The government have forced the BBC to come clean about the salaries it pays to its celeb employees. It makes for shameful reading in this age when the rest of us are forced to live with austerity and cutbacks. Chris Evans presenter of Radio 2's breakfast show comes out with £2.2 million more than double Graham Norton's salary.

The second highest paid is Gary Linker presenter of 'Match of The Day' who earns £1.75 million plus his salary from Walkers Crisps adverts. Graham Norton chat show host earns between £850,000 - £900,000 which is surprising given that his chat show is broadcast on Friday night prime time viewing.

Gary Lineker took to Twitter stating "Happy salary day. I blame my agent and the other tv channels that pay more. Now, where did I put my tin helmet"? The government is right to force the corporation to reveal how much these stars get paid out of our licence money.

People like 'Antiques Roadshow' presenter Fiona Bruce are on considerably less money than male celebs which shows a gender pay gap. Even so coming out with £350,000 Bruce is not doing too badly compared to the rest of us.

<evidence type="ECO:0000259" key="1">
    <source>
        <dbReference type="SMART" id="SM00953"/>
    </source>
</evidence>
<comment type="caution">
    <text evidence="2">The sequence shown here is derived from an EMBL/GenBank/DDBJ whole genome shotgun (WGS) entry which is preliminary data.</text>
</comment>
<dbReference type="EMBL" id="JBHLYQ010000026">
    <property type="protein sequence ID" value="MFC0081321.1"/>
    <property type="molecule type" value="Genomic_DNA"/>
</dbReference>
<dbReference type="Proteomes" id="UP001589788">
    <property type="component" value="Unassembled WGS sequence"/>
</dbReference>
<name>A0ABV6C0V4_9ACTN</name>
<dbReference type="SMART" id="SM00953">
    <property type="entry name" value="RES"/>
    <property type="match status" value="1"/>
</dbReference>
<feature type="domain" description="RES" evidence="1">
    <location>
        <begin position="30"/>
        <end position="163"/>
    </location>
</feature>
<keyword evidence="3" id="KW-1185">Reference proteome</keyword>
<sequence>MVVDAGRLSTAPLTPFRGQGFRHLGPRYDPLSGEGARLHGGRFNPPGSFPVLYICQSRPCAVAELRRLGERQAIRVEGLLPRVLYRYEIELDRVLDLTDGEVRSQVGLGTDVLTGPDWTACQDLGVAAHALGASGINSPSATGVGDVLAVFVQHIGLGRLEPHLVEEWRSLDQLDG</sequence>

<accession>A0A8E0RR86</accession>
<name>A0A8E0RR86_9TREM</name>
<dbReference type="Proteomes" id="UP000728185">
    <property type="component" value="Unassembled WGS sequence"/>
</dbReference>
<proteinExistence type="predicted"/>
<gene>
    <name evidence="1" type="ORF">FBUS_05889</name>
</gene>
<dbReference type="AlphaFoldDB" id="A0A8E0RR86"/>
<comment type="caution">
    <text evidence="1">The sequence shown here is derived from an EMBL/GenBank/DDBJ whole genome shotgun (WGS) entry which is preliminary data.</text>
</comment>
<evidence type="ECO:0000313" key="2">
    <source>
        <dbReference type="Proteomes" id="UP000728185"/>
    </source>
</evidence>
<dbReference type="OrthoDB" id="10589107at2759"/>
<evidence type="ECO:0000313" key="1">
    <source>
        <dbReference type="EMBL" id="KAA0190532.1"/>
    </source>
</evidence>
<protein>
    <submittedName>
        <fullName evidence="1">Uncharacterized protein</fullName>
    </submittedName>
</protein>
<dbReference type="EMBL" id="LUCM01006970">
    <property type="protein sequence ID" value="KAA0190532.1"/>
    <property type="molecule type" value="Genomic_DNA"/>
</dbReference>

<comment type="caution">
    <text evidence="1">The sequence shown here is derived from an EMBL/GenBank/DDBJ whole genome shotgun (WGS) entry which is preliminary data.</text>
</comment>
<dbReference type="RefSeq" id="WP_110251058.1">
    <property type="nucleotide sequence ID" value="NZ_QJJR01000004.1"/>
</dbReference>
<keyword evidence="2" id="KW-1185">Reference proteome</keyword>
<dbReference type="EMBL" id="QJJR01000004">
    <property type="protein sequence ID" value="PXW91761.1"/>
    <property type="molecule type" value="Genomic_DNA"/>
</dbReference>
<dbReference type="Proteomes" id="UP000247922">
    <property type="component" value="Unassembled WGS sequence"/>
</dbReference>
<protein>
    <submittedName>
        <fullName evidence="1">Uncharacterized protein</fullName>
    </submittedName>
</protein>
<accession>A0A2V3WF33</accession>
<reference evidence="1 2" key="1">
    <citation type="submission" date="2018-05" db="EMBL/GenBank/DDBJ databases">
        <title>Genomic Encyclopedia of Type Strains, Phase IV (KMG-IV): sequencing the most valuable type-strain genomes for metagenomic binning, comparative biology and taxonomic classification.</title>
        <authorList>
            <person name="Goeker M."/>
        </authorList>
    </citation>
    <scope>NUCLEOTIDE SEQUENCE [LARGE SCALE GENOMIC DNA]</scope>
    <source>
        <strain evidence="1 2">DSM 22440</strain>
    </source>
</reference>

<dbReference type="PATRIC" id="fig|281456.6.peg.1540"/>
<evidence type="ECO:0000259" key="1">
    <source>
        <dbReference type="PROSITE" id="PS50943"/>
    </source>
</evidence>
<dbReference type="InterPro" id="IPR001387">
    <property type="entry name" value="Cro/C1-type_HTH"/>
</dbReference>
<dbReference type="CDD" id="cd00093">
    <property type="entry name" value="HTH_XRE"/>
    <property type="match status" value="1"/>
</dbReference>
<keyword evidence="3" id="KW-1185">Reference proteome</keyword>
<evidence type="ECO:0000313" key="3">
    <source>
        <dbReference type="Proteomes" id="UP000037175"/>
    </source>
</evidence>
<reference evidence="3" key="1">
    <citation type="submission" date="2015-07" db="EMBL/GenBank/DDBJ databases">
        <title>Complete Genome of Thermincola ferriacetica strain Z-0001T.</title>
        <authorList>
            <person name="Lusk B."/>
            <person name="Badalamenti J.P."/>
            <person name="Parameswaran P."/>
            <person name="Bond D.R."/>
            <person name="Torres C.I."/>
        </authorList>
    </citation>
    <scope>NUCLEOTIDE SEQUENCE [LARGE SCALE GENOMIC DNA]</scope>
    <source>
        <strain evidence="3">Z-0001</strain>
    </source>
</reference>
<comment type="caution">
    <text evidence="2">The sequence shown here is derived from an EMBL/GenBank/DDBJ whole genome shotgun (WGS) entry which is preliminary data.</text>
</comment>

Jeremy Corbyn: Enemy of high earners

For a long time now Corbyn has made no secret of his disgust at the payments made to people across the board. Whether they be businessman Philip Green, footballers, or the likes of Chris Evans and rightly so.

Of course, MP's get astronomical salaries and Corbyn has revealed his salary and expenses but unlike these celebs, he did not resist divulging this information. A spokesman for Corbyn has revealed to Sky there would indeed be a crackdown on earners of a certain threshold like the ones mentioned in this article.

When you have people who work in the NHS, firefighters, police and other front line services who can only dream of the money celebs are on there is something immoral about this.

The gap between the super rich and the poor ever since this government came to power in 2010 has grown considerably.

Is the licence fee worth it?

The debate about the licence fee has been discussed and debated by many including the BBC itself. However, nothing has changed where people are forced to pay the licence fee whether they agree with it or not.

The licence fee is a hangover from the early days of radio and television, and alternative ways of funding the corporation should be found. For all the rubbish the BBC inflicts on us these days the corporation does still deliver quality programmes like David Attenborough's 'Planet Earth II'. The BBC like many tv channels now seems to have a politically correct agenda which is tough as far as the BBC is concerned if you do not agree.

It seems completely unfair that those people who struggle to pay the licence fee are funding the lifestyles of Lineker, Evans, Norton and others.